Hosting a blog on S3 and Cloudfront

Creating a blog that is easy-to-use, lightning fast, inexpensive, has fewer security problems than Wordpress, and never has downtime might seem impossible … but I think I’ve found a way.

Easy to use

Hugo is our foundation. OK – I’ll admit that Hugo isn’t exactly easy to use for a non-geek. If you already know a bit of HTML & Javascript, it’s a perfect fit for this operation. Hugo generates a static site based on Markdown based posts. Comments for each post are taken care of using Disqus.

Because Hugo is is a GoLang based binary, there is a single binary for each platform it runs on (including Windows). No complicated installs – just download and run.

Get started with Hugo.

Never has downtime

Now that you have a set of static html pages that represent your blog – where to put them? For that, we’ll use Amazon’s S3 storage service. First, sign up and create an S3 bucket on AWS. When setting it up, make sure it’s marked to ‘enable website hosting’.

You can automate the deployment of your Hugo blog to S3. I use the free S3 tool to automate this in a batch file.

After the bucket is setup and you have transferred your Hugo ‘public’ directory content to it, you should be able to navigate to it using an AWS assigned url like (in the case of this blog). Make sure that you set your document root to index.html.

Lightning fast

In order to make the static content even faster, we can automatically distribute it on a CDN. Since the entire blog is just static content at this point, it makes sense that it can be cached at several locations around the globe – which is what AWS Cloudfront gives you automagically.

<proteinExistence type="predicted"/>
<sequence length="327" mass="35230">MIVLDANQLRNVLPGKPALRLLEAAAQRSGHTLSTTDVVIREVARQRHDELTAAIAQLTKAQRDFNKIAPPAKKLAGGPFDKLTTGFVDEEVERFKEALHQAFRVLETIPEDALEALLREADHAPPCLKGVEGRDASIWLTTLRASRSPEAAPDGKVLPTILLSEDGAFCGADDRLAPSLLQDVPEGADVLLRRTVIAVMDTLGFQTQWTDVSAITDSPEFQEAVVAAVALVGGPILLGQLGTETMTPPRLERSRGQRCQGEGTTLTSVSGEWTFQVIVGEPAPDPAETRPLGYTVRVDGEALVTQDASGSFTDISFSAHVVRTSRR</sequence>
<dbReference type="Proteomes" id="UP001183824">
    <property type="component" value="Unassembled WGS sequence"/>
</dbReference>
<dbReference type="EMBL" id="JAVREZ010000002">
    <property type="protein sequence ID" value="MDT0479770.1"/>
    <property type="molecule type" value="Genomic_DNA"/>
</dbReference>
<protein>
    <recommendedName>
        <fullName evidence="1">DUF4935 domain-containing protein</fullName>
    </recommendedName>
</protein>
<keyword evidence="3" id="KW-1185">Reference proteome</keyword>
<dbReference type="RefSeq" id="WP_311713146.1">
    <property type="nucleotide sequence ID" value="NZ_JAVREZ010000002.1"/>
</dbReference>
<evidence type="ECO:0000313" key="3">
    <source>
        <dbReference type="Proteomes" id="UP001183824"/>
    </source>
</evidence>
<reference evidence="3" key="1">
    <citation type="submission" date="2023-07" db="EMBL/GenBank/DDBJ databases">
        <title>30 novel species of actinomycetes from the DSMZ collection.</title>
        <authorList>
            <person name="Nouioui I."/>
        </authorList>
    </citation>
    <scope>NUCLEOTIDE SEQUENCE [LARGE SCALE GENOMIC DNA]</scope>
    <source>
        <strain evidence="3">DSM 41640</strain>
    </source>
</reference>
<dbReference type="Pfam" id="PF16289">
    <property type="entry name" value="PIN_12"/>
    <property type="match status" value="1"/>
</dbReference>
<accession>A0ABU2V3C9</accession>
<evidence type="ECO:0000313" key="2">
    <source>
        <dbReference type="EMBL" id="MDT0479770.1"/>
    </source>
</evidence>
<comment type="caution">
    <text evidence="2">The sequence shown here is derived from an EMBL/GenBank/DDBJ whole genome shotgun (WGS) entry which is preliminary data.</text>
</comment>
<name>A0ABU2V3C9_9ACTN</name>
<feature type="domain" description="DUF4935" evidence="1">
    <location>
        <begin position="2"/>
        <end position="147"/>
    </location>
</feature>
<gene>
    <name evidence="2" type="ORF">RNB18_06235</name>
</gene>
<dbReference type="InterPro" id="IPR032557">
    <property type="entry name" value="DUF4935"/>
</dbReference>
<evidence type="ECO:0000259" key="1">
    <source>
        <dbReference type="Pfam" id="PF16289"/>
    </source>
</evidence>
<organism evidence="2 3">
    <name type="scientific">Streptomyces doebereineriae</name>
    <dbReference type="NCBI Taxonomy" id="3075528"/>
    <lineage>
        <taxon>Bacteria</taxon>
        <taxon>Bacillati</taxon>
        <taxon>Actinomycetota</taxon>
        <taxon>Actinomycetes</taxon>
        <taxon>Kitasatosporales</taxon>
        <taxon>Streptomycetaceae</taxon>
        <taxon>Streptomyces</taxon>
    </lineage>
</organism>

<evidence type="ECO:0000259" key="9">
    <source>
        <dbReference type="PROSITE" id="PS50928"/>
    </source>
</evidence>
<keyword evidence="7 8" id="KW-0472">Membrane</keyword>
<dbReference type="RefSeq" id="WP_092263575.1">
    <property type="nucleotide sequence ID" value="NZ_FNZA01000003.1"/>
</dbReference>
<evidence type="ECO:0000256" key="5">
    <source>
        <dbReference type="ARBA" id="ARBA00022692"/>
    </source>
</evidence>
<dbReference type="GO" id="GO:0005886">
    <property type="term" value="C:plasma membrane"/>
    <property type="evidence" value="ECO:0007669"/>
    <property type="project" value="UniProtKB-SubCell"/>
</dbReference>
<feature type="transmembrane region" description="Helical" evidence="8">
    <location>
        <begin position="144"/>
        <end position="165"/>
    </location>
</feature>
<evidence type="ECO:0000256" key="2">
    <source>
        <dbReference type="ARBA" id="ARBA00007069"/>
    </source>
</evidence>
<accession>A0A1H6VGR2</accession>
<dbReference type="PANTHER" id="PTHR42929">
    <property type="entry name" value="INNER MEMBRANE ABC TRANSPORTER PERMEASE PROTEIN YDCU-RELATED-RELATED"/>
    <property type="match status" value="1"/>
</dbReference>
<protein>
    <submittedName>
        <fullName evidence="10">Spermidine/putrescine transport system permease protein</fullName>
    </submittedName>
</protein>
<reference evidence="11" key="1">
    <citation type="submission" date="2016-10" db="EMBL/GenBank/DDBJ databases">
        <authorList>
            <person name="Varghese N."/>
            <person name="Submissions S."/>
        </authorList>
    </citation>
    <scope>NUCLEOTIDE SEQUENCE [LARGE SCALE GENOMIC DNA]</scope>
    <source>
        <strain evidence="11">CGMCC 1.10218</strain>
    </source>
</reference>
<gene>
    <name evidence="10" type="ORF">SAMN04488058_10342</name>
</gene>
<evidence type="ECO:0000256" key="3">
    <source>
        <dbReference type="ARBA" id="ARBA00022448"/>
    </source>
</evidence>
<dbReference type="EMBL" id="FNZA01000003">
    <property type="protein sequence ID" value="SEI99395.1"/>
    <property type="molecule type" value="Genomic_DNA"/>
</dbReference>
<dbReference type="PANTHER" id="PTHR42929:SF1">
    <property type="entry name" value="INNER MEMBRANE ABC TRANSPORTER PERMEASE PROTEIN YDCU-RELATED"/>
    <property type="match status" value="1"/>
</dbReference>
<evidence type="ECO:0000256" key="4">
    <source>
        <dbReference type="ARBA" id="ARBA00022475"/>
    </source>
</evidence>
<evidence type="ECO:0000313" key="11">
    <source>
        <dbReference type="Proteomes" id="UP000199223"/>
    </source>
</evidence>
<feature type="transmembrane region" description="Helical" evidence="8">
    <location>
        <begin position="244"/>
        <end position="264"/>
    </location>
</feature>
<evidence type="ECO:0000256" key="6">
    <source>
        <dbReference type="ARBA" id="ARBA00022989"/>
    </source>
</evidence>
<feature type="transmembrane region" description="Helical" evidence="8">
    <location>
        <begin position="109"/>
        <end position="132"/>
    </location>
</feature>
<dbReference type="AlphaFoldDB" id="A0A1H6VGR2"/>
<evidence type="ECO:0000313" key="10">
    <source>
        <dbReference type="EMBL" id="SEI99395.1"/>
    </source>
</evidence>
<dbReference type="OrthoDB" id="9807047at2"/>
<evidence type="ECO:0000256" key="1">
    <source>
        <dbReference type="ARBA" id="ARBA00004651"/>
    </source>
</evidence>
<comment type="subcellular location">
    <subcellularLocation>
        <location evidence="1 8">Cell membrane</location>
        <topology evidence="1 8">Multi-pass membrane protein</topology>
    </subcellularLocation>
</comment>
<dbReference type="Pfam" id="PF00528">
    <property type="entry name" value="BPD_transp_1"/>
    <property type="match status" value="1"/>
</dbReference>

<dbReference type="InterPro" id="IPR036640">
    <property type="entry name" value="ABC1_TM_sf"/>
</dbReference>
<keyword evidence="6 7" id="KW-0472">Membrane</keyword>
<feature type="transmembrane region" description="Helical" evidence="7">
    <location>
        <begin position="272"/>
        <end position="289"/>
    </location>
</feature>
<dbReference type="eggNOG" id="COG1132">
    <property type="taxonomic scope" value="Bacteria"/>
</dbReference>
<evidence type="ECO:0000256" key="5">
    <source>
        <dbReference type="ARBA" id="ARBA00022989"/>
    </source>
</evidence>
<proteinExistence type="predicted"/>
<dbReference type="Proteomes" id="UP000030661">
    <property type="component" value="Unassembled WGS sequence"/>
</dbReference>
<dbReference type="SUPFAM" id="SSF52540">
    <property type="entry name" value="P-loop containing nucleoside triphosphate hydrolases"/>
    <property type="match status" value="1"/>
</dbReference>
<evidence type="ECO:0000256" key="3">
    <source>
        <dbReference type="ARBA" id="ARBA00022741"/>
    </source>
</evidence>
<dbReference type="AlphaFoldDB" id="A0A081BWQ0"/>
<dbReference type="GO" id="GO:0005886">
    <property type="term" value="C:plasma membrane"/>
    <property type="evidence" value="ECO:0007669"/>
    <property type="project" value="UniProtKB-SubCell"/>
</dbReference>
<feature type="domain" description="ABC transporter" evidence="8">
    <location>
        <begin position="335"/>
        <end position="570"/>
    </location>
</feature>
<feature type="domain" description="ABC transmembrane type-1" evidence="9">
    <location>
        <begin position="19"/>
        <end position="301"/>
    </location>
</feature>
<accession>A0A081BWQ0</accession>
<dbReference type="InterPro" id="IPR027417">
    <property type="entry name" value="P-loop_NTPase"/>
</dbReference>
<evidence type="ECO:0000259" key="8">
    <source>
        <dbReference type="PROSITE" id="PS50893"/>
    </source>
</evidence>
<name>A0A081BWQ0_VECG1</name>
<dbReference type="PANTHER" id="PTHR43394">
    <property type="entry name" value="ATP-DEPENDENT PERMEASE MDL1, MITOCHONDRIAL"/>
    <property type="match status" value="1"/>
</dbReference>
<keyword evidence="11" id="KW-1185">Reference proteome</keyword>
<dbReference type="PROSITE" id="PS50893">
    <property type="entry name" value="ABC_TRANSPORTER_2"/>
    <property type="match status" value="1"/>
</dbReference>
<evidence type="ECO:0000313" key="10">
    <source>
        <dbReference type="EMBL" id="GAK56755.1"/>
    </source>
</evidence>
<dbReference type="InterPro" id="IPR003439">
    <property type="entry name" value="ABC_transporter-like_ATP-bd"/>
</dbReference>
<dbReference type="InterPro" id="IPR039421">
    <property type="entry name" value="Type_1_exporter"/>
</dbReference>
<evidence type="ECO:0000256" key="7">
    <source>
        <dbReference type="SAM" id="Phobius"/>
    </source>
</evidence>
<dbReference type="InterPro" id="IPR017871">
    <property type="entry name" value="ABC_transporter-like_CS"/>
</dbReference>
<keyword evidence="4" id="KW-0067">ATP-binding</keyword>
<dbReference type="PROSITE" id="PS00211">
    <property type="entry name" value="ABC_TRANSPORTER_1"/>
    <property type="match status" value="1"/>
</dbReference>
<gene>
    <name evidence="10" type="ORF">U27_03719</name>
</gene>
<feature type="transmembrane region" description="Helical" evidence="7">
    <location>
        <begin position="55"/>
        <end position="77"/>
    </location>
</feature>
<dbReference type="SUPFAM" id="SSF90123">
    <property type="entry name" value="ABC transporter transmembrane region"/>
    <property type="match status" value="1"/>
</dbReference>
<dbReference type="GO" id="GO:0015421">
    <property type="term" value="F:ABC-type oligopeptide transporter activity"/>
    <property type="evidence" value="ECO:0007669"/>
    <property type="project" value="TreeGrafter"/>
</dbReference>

Here’s the trick to getting this working correctly with the site you’ve already got working in S3: When creating your Cloudfront distribution, set your Cloudfront origin to the S3 hostname. In this case, that’s Set the ‘alternate names’ to whatever your blog hostname is. In the case of this blog, I set it to:

AWS will assign a domain name. In the case of this blog, it’s: Make sure that you can access your site via this domain name before proceeding. It might take several minutes for the distribution to be deployed and for this url to be ready.

Make sure to set a default cache behavior with a Minimum TTL (time to live) of around 43200 – that will make sure that your content is cached for a minimum of 12 hours. In other words, if you make a change to your site, you wont see it go live for 12 hours. If that’s too long a time, you can adjust this TTL down. The TTL is specified in seconds.

To setup the root domain (in the case of this blog: ) you’ll need to use AWS Route 53 DNS service. See this blog article on root domain hosting for more information.

Fewer security problems than Wordpress

Think about what we’ve setup now. Unless an attacker steals your S3 credentials, the site that has been setup doesn’t have any server side attack vectors because it’s all static HTML. There is nothing executing on the server side. There is nothing to exploit. This is much more secure than Wordpress


We’re using 2 AWS services (and possibly 3 if you opted for Route 53). Each of them require that you pay for usage. So how much money are we talking about?

S3 pricing: Currently $.005 per 1000 requests

Cloudfront pricing: Depends on the region, but US is currently $.0075 per 10,000 requests

Route 53 pricing: $.50 per month per hosted zone / domain + $.50 for the first million queries)

Depending on the size of your site, you’re talking less than $1/month for all of this.

I call that inexpensive.